The Independent Group for Change has announced it will start ‘winding up’ as a political party following its general election failure.
Leader Anna Soubry has confirmed today that the party’s management council had agreed the ‘process for closing’ down and admitted it had been hard to ‘cut through as a distinctive political force’ since it was formed in February.
The party did not gain any seats at the General Election.
In an open letter to members, Ms Soubry said: ‘We need to be realistic and therefore we have agreed to start the process of winding up the party.’
‘From the outset we hoped more Labour and Conservative MPs would share our courage and leave their respective political parties. Sadly this was not to be.’
The party began when a breakaway group of Labour MPs including Chuka Umunna and Luciana Berger announced they had formed a new political movement called the Independent Group (TIG).
We came together & took a stand when others wouldn’t. It was right to shine a spotlight on Britain’s broken politics. But having taken stock and with no voice now in Parliament, we begin the process of winding up our party. Thanks to all who stood with us. https://t.co/QjViYXoQir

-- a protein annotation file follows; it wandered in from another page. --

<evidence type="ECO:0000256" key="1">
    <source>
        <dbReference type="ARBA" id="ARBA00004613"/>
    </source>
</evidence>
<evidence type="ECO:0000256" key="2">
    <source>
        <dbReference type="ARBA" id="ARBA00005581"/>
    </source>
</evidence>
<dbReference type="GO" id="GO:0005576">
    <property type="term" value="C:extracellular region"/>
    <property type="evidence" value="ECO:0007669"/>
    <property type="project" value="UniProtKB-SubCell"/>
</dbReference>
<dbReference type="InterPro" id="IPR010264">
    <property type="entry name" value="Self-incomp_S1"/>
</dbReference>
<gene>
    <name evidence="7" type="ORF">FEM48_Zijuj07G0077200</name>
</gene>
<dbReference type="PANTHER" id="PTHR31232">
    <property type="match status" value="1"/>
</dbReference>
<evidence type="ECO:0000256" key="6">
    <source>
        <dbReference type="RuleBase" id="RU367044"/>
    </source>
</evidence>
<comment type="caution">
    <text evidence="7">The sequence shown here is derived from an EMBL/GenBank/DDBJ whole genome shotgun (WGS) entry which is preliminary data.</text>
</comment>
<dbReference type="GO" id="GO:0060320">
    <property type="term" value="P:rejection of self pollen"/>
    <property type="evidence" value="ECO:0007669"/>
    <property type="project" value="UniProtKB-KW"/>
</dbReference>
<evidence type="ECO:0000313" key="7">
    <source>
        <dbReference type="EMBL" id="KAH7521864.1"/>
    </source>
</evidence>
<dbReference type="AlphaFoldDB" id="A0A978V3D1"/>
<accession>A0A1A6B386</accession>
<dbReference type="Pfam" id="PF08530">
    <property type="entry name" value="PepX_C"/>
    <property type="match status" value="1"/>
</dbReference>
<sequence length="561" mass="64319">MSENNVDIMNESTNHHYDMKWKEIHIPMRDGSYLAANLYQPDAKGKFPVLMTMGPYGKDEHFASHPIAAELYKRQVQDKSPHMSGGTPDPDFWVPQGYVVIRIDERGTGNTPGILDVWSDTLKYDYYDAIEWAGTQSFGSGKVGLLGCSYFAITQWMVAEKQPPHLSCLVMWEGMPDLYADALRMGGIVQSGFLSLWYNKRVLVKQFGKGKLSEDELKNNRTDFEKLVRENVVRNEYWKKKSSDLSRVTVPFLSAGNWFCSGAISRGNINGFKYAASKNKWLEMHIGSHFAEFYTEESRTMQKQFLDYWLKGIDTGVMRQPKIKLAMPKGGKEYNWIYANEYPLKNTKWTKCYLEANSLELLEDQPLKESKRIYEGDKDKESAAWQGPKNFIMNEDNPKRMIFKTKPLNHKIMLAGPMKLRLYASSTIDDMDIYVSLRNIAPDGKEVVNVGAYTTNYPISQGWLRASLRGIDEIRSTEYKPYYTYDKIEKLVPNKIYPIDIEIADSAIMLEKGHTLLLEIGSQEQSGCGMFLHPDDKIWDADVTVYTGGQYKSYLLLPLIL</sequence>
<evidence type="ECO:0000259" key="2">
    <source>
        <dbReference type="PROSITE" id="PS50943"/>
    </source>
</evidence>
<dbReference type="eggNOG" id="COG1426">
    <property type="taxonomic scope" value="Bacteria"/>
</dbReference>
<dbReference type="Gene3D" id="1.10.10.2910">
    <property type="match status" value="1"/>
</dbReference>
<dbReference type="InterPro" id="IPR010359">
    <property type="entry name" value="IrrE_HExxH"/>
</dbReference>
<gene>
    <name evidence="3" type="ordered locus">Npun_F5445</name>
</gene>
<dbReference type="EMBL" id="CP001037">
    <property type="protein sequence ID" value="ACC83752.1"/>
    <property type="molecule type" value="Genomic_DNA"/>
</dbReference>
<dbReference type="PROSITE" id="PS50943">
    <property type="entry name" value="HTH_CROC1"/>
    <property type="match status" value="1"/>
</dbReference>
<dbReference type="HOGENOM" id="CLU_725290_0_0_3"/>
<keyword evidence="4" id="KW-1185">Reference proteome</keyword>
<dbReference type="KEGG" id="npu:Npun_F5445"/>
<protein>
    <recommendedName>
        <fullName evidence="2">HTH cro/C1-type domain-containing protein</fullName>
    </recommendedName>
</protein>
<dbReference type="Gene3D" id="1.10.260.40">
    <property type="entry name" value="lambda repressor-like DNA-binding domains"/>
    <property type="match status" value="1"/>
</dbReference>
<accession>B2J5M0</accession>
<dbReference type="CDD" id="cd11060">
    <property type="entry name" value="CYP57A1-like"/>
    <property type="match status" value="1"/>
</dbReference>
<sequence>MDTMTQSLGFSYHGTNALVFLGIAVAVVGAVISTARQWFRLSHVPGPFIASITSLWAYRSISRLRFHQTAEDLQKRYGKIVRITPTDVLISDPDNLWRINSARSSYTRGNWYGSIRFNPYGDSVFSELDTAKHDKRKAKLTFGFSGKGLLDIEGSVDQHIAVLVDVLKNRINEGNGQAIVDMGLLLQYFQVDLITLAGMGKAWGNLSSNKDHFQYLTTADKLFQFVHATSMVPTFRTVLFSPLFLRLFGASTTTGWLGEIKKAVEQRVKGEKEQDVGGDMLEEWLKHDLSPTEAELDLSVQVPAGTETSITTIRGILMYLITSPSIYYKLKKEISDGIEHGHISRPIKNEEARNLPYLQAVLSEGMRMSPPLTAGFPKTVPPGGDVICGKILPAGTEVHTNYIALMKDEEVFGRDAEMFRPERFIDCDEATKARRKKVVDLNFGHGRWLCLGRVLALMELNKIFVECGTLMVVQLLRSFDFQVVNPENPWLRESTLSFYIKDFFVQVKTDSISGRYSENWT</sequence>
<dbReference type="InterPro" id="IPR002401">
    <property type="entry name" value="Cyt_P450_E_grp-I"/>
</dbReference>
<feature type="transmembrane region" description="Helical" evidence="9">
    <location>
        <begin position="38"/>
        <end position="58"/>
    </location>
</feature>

— The Independent Group for Change (@ForChange_Now) December 19, 2019
Those who quit Jeremy Corbyn’s Labour Party included Mike Gapes, Gavin Shuker, Chris Leslie, Angela Smith and Ann Coffey and they were soon followed by colleague Joan Ryan.
They protested against what they said had been a lack of action on anti-Semitism and a move to the left of the political spectrum under Mr Corbyn.
Known as the TIGgers as a result of the group’s initials, their numbers were boosted by the defection of three disgruntled Tories – Sarah Wollaston, Heidi Allen and Anna Soubry – with the MPs hopeful of creating a centre-ground and pro-Remain powerhouse.
But the group failed to take off following a dismal showing at the European elections and recriminations over its many name changes and leadership.
Five of its founders – Ms Berger, Ms Wollaston, Mr Umunna, Ms Allen and Ms Smith – would go on to join the Liberal Democrats after splitting with The Independent Group for Change.
Ms Soubry said the loss of those MPs dented the party’s ambitions but argued her cohort did manage to have an impact on British politics during its short existence.
She said: ‘I do not doubt Labour shifted its position to a confirmatory second referendum because of the courageous move made by Chris, Mike, Ann, Joan and others.
‘We called out the dangers of the Conservative Party’s no-deal Brexit and identified the drift in the party further to the nationalist right wing.’